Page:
One of Florida's largest utility companies is heading west, looking for natural gas in Oklahoma.
It's a $200 million drilling project, with the goal of saving customers money. But, first customers have to put up the money to pay for the project. Critics say that's unfair.
To hear it from Florida Power & Light, lower electric bills are only a fracking expedition away.
Under the prairies of Oklahoma lie billions of cubic feet of natural gas - the fuel for power plants.
Tapping it there can be a lot cheaper than trying to buy it on the market but, don't expect FP&L to pay for all that drilling.
The Public Service Commission has given the company approval to bill customers.
Consumer advocates have a big problem with that. They call the project a potential 'boondoggle' and they're asking the Florida Supreme Court to step in.
“The Legislature clearly did not give the Public Service Commission carte blanche authority to grant a monopoly utility the right to invest in anything that might attenuously relate to the inputs that they use to generate electricity,” said J.R. Kelly, Florida Public Counsel.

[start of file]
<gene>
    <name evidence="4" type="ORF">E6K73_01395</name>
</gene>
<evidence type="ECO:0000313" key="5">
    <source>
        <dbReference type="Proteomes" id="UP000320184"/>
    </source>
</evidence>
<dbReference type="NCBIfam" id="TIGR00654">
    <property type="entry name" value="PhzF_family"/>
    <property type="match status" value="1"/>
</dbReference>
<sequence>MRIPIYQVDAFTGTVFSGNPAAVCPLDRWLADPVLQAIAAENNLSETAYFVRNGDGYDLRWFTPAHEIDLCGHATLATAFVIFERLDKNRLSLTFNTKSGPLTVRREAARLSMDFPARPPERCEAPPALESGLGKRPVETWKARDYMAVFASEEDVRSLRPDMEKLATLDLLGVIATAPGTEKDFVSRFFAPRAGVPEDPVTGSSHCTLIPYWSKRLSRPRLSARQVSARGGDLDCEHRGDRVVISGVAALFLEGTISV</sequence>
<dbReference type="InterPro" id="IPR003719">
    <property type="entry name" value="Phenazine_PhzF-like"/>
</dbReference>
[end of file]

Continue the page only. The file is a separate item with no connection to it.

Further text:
For years now, critics have been accusing regulators of being too cozy with the very power executives they're supposed to keep in check.
This could be one more example of customers being forced to foot the bill for a gamble that might not pay off.
In fact, a year into the drilling, the project is losing money.
What happens here could decide if other power companies, like Duke Energy, will be allowed to bill their customers for gas prospecting, too.
FP&L's Sarah Gatewood says there's no way the companies could afford to frack without help from customers.
“What we're doing is investing in natural gas at the source to help lower the risk for customers and bring in savings for them. If we did not anticipate customer savings, this is not something we would be pursuing,” said Gatewood
Already, the projected customer savings from FP&L's project have been cut in half and, if the high court rules regulators were out of bounds, the drilling could come to a halt.
Right now, Duke Energy customers are paying a monthly fee to help the company settle bills related to its failed nuclear power projects. But, that fee was specifically authorized by state lawmakers. There's no law that allows utilities to charge customers for drilling.